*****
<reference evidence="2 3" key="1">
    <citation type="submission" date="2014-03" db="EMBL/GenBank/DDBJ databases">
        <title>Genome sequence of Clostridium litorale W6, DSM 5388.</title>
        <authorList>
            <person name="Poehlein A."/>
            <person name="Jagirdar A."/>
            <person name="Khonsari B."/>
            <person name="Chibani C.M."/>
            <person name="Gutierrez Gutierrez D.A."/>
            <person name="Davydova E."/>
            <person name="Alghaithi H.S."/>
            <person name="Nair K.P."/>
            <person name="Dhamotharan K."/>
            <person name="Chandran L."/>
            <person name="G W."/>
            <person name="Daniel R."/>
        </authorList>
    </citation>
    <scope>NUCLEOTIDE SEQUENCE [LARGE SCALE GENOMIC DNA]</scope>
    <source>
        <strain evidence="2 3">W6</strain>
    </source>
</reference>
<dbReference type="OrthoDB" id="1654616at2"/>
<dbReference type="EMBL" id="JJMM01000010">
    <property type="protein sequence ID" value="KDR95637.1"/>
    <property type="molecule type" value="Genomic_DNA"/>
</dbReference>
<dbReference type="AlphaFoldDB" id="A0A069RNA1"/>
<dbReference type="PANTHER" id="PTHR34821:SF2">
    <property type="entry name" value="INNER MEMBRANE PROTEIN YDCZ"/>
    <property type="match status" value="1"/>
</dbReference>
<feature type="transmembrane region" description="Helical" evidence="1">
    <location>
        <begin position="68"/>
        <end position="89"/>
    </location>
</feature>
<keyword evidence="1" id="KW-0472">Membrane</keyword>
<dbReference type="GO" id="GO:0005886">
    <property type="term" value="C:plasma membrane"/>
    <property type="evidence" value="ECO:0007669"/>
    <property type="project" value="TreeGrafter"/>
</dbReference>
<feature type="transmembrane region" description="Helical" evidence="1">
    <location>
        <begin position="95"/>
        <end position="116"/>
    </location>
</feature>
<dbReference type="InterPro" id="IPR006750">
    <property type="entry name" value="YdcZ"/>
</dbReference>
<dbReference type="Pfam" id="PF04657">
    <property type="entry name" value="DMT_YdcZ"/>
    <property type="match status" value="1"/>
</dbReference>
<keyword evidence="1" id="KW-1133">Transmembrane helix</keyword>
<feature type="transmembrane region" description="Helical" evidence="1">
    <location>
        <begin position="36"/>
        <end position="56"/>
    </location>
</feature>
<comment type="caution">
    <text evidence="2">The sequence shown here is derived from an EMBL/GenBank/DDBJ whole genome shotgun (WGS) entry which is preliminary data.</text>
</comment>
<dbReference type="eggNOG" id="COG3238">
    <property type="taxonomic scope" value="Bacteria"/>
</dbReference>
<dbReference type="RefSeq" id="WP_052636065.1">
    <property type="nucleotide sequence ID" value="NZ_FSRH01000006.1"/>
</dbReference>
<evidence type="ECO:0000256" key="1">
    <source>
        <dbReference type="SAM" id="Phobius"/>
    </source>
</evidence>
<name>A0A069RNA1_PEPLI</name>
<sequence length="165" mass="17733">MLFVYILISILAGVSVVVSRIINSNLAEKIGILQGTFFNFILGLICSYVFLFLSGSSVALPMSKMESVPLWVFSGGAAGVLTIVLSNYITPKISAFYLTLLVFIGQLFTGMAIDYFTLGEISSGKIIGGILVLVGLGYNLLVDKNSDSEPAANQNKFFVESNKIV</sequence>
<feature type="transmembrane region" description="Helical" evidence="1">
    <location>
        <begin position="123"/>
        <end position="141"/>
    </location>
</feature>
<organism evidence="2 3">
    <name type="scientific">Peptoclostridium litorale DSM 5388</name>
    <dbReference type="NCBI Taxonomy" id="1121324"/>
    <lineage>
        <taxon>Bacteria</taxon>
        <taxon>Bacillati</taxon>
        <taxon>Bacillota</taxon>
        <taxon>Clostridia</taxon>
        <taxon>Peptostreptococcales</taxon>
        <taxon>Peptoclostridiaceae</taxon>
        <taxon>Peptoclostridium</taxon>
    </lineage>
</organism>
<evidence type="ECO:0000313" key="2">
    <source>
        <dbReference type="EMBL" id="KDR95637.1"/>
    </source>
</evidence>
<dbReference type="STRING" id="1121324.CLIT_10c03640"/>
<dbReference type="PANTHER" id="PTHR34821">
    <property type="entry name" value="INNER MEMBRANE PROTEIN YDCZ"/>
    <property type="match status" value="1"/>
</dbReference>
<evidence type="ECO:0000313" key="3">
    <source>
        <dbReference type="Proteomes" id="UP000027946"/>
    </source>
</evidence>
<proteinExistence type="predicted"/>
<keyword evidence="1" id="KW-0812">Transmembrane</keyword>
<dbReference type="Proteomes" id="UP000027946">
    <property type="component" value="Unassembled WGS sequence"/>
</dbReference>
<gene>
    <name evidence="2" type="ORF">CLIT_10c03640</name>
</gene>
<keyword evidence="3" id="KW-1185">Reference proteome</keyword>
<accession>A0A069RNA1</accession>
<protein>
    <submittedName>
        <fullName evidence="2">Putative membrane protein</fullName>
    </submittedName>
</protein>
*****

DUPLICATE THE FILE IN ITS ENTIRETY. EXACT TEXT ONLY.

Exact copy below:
<reference evidence="2 3" key="1">
    <citation type="submission" date="2014-03" db="EMBL/GenBank/DDBJ databases">
        <title>Genome sequence of Clostridium litorale W6, DSM 5388.</title>
        <authorList>
            <person name="Poehlein A."/>
            <person name="Jagirdar A."/>
            <person name="Khonsari B."/>
            <person name="Chibani C.M."/>
            <person name="Gutierrez Gutierrez D.A."/>
            <person name="Davydova E."/>
            <person name="Alghaithi H.S."/>
            <person name="Nair K.P."/>
            <person name="Dhamotharan K."/>
            <person name="Chandran L."/>
            <person name="G W."/>
            <person name="Daniel R."/>
        </authorList>
    </citation>
    <scope>NUCLEOTIDE SEQUENCE [LARGE SCALE GENOMIC DNA]</scope>
    <source>
        <strain evidence="2 3">W6</strain>
    </source>
</reference>
<dbReference type="OrthoDB" id="1654616at2"/>
<dbReference type="EMBL" id="JJMM01000010">
    <property type="protein sequence ID" value="KDR95637.1"/>
    <property type="molecule type" value="Genomic_DNA"/>
</dbReference>
<dbReference type="AlphaFoldDB" id="A0A069RNA1"/>
<dbReference type="PANTHER" id="PTHR34821:SF2">
    <property type="entry name" value="INNER MEMBRANE PROTEIN YDCZ"/>
    <property type="match status" value="1"/>
</dbReference>
<feature type="transmembrane region" description="Helical" evidence="1">
    <location>
        <begin position="68"/>
        <end position="89"/>
    </location>
</feature>
<keyword evidence="1" id="KW-0472">Membrane</keyword>
<dbReference type="GO" id="GO:0005886">
    <property type="term" value="C:plasma membrane"/>
    <property type="evidence" value="ECO:0007669"/>
    <property type="project" value="TreeGrafter"/>
</dbReference>
<feature type="transmembrane region" description="Helical" evidence="1">
    <location>
        <begin position="95"/>
        <end position="116"/>
    </location>
</feature>
<dbReference type="InterPro" id="IPR006750">
    <property type="entry name" value="YdcZ"/>
</dbReference>
<dbReference type="Pfam" id="PF04657">
    <property type="entry name" value="DMT_YdcZ"/>
    <property type="match status" value="1"/>
</dbReference>
<keyword evidence="1" id="KW-1133">Transmembrane helix</keyword>
<feature type="transmembrane region" description="Helical" evidence="1">
    <location>
        <begin position="36"/>
        <end position="56"/>
    </location>
</feature>
<comment type="caution">
    <text evidence="2">The sequence shown here is derived from an EMBL/GenBank/DDBJ whole genome shotgun (WGS) entry which is preliminary data.</text>
</comment>
<dbReference type="eggNOG" id="COG3238">
    <property type="taxonomic scope" value="Bacteria"/>
</dbReference>
<dbReference type="RefSeq" id="WP_052636065.1">
    <property type="nucleotide sequence ID" value="NZ_FSRH01000006.1"/>
</dbReference>
<evidence type="ECO:0000256" key="1">
    <source>
        <dbReference type="SAM" id="Phobius"/>
    </source>
</evidence>
<name>A0A069RNA1_PEPLI</name>
<sequence length="165" mass="17733">MLFVYILISILAGVSVVVSRIINSNLAEKIGILQGTFFNFILGLICSYVFLFLSGSSVALPMSKMESVPLWVFSGGAAGVLTIVLSNYITPKISAFYLTLLVFIGQLFTGMAIDYFTLGEISSGKIIGGILVLVGLGYNLLVDKNSDSEPAANQNKFFVESNKIV</sequence>
<feature type="transmembrane region" description="Helical" evidence="1">
    <location>
        <begin position="123"/>
        <end position="141"/>
    </location>
</feature>
<organism evidence="2 3">
    <name type="scientific">Peptoclostridium litorale DSM 5388</name>
    <dbReference type="NCBI Taxonomy" id="1121324"/>
    <lineage>
        <taxon>Bacteria</taxon>
        <taxon>Bacillati</taxon>
        <taxon>Bacillota</taxon>
        <taxon>Clostridia</taxon>
        <taxon>Peptostreptococcales</taxon>
        <taxon>Peptoclostridiaceae</taxon>
        <taxon>Peptoclostridium</taxon>
    </lineage>
</organism>
<evidence type="ECO:0000313" key="2">
    <source>
        <dbReference type="EMBL" id="KDR95637.1"/>
    </source>
</evidence>
<dbReference type="STRING" id="1121324.CLIT_10c03640"/>
<dbReference type="PANTHER" id="PTHR34821">
    <property type="entry name" value="INNER MEMBRANE PROTEIN YDCZ"/>
    <property type="match status" value="1"/>
</dbReference>
<evidence type="ECO:0000313" key="3">
    <source>
        <dbReference type="Proteomes" id="UP000027946"/>
    </source>
</evidence>
<proteinExistence type="predicted"/>
<keyword evidence="1" id="KW-0812">Transmembrane</keyword>
<dbReference type="Proteomes" id="UP000027946">
    <property type="component" value="Unassembled WGS sequence"/>
</dbReference>
<gene>
    <name evidence="2" type="ORF">CLIT_10c03640</name>
</gene>
<keyword evidence="3" id="KW-1185">Reference proteome</keyword>
<accession>A0A069RNA1</accession>
<protein>
    <submittedName>
        <fullName evidence="2">Putative membrane protein</fullName>
    </submittedName>
</protein>